What It Means to Win a Sushi Competition | Teen Ink

What It Means to Win a Sushi Competition

August 2, 2022
By kathyausten_maltese GOLD, Taipei, Other
kathyausten_maltese GOLD, Taipei, Other
15 articles 0 photos 0 comments

My childhood memories are of parks, dirt, ant nests, and the resonant laughter of other kids that I stand nowhere near. I loved the peace of being alone in one quiet corner, carving out the paths of ants, and observing how the ants seemed to move in minute unison. I loved being by myself, sketching out the polygons I learned from watching Sesame Street. 

But I never knew back then that being number one (or basically winning anything) is even much more of undeviating happiness than the serenity of solitude. I declare after all there is no enjoyment like winning! And ironically, being #1 is always a relative comparison, so the involvement of other people is compulsory to fulfill this. I need occasional farewells to my beloved state of mental solitude to embrace the euphoria of being number one. 

I love myself, even more, when I win. I see the invisible wings that I am flapping with my own force through the drifting winds and teasing currents.

My competitiveness can never be bordered even by the wildest imagination. I can recollect with minute detail my experience of eating the biggest amount of sushi within an hour. Sushis are delicious. Were delicious. Not anymore.

It was a typical summer noon in Taipei with a temperature way higher than the human body can handle. The beastly sun was burning with ferocity as usual, igniting flames on fellow human beings. The most intimate contact between pedestrians is the moment the sweat beads of one smear on another’s arm. Ick. Ick. Ick. Never did I expect something more disgusting than the sour smells of amalgamating sweat and the moisture of the air.

“We’re gonna go eat sushi today.” I was elated even by the thought of sushi. Makizushi, nigiri, inarizushi, and tezari… I was salivating already as my sister interrupted, “The person who eats more dishes wins.” The dreamy atmosphere of succumbing to my stomach’s desires dissolved at the very moment, and my “gagner c’est la vie” mindset was turned on immediately. I have to win.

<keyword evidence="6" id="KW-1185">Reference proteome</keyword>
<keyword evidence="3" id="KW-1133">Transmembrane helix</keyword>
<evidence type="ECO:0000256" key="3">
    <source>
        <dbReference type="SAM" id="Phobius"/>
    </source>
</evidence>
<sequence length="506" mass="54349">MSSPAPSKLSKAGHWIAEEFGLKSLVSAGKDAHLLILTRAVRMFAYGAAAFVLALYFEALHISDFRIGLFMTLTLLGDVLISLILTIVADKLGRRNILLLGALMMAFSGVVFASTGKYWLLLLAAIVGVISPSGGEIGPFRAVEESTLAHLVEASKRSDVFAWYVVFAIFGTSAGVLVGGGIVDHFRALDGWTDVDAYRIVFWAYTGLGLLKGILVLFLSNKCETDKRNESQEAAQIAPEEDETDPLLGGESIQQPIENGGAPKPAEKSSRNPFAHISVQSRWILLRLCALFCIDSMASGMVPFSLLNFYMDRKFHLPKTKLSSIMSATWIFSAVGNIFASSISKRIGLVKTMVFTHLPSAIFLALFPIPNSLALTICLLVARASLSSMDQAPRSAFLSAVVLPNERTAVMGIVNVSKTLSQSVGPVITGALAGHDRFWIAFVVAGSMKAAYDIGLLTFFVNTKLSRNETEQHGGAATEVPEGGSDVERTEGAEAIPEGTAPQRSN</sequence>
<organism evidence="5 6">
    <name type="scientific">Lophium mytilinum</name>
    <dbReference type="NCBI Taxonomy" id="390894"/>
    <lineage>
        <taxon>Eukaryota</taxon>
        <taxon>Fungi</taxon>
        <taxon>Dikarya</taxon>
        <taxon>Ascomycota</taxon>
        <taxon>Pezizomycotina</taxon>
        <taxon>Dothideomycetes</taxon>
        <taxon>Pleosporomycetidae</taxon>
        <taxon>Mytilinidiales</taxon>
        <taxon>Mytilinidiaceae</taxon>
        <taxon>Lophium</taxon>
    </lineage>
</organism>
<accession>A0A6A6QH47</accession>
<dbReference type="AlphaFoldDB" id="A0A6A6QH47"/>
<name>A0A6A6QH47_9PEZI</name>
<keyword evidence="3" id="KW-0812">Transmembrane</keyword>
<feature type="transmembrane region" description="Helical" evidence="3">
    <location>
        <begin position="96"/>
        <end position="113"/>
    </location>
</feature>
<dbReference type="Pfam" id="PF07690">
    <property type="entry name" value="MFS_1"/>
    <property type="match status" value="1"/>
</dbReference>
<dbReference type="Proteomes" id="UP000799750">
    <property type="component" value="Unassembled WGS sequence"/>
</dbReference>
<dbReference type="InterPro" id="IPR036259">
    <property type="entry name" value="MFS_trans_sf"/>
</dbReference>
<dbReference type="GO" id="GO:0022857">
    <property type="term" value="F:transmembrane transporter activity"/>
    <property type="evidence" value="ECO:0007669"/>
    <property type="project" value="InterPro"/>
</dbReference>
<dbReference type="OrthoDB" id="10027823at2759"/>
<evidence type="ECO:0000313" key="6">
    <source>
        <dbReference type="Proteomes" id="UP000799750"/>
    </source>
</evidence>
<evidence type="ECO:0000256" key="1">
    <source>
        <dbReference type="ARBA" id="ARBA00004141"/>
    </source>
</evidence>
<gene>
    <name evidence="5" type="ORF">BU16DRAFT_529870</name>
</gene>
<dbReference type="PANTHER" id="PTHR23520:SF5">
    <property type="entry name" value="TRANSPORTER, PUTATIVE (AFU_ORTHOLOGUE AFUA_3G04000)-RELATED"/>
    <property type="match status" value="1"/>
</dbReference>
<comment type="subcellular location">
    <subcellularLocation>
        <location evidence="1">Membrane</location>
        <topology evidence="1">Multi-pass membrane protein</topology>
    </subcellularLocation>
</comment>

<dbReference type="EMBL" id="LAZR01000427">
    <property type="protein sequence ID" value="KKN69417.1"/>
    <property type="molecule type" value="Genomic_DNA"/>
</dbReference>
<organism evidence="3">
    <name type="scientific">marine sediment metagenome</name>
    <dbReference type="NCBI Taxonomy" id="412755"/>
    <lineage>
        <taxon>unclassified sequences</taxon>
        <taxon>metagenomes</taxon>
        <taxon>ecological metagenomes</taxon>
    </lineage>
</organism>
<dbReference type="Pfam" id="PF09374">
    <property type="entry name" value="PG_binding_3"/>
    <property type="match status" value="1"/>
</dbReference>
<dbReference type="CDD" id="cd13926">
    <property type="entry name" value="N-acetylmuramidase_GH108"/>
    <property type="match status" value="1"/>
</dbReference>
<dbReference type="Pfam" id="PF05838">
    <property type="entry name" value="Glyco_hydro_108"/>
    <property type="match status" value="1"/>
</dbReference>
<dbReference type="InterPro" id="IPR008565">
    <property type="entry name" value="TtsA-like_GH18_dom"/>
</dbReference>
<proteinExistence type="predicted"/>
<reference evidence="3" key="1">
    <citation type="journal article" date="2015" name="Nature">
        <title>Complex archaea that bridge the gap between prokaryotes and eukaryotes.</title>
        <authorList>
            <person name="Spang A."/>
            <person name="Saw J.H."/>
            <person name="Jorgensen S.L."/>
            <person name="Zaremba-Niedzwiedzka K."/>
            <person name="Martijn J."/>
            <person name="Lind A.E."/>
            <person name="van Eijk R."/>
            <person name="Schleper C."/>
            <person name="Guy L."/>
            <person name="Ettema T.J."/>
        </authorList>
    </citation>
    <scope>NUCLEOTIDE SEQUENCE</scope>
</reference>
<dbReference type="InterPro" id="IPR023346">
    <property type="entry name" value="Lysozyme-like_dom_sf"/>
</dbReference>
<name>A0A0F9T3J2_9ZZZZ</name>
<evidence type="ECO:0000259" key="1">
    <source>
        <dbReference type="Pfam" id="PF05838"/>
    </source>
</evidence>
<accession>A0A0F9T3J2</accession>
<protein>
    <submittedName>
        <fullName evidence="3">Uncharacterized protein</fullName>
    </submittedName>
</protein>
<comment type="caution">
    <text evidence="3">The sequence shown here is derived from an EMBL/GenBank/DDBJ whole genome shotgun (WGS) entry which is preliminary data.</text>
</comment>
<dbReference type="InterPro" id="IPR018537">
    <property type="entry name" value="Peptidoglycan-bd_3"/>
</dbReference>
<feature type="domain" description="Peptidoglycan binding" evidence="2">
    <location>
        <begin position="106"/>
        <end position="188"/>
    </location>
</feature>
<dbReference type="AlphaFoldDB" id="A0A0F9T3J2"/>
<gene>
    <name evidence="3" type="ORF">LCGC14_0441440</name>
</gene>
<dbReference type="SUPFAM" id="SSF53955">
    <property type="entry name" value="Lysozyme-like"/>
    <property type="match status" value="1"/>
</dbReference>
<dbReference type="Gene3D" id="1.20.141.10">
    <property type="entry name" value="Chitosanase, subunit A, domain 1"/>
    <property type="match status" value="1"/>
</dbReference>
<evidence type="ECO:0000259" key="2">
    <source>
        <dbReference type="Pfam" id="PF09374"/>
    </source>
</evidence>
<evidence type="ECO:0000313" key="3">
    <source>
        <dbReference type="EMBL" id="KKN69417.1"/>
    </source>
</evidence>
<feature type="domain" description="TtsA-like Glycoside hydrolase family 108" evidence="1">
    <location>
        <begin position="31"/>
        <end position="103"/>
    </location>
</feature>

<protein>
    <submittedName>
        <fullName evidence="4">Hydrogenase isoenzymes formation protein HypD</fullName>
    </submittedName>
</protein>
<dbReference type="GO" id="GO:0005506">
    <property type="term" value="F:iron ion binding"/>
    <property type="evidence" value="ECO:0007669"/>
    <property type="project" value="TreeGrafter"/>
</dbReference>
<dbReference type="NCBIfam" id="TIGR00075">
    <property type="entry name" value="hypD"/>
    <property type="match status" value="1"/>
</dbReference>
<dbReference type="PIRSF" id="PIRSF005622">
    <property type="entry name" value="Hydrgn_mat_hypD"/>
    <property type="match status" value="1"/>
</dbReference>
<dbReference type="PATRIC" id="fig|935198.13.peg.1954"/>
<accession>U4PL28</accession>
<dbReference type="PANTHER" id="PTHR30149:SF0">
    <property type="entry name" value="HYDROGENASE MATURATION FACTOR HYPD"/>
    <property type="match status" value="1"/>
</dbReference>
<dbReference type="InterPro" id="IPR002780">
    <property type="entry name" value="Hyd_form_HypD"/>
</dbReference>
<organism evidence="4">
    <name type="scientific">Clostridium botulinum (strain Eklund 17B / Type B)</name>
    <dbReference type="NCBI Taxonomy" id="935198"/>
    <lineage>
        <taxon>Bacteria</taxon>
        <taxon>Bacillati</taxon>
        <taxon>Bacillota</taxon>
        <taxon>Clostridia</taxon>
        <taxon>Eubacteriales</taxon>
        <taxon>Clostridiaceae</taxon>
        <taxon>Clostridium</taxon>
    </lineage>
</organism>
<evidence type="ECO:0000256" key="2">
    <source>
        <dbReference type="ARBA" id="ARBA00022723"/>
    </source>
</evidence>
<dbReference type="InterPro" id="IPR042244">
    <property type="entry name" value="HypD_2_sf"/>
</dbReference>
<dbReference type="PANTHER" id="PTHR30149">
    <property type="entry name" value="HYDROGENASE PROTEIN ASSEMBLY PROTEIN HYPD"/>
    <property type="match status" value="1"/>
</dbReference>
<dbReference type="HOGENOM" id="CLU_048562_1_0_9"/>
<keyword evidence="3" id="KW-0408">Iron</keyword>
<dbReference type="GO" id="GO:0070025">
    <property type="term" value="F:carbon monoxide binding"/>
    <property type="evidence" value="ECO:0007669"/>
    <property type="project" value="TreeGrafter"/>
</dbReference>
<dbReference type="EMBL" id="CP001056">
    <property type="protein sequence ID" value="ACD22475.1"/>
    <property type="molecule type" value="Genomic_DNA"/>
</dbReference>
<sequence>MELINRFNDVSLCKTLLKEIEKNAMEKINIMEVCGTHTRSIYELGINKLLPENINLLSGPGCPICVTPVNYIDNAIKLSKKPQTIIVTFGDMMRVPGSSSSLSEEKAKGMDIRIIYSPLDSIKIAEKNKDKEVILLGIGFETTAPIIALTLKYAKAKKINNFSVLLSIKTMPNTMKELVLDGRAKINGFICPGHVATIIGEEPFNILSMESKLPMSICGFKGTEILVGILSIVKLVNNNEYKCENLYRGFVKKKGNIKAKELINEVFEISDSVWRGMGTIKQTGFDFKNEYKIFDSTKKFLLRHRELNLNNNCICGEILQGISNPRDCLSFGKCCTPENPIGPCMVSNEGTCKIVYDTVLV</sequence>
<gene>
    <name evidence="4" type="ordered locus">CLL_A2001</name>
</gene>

My memory skipped what happened next. The chaos was beyond my ability to reminisce. The next thing I can recall is the gurgling rants of my stomach and my teary eyes witnessing my vomit rippling the polluted water in the toilet. SUSHI CAN BE IN FACT DISGUSTING IF THEY WERE CHOKED OUT RIGHT IN THE MIDDLE OF HUMAN DIGESTION. I shouldn’t have entered such a contention between human digestion and stupidity. I regretted so much… Maybe not. Because at least I won by five dishes. At least I am still alive after puking junk out. At least winning made me more alive once more.

The world exists in contrasting pairs. Love transpires whilst hatred lurks right beneath. Trust is deep-rooted and lies are planted under its cloak. People laugh and cry at the same time. Life is born and taken at other places. And I myself is quite of a weird unity of solitude and competitiveness amalgamated at opposite ends to hone a precise identity of mine. Often have I been reminded that competitiveness comes with dissatisfaction but seldom have I saw myself unprivileged enough to withdraw from another challenge that bellows in front of me. Impetus drives humanity into its places, and I guess the love of victory and particularly the proud sentiment that rose from achieving something through hard work are my impetuses.

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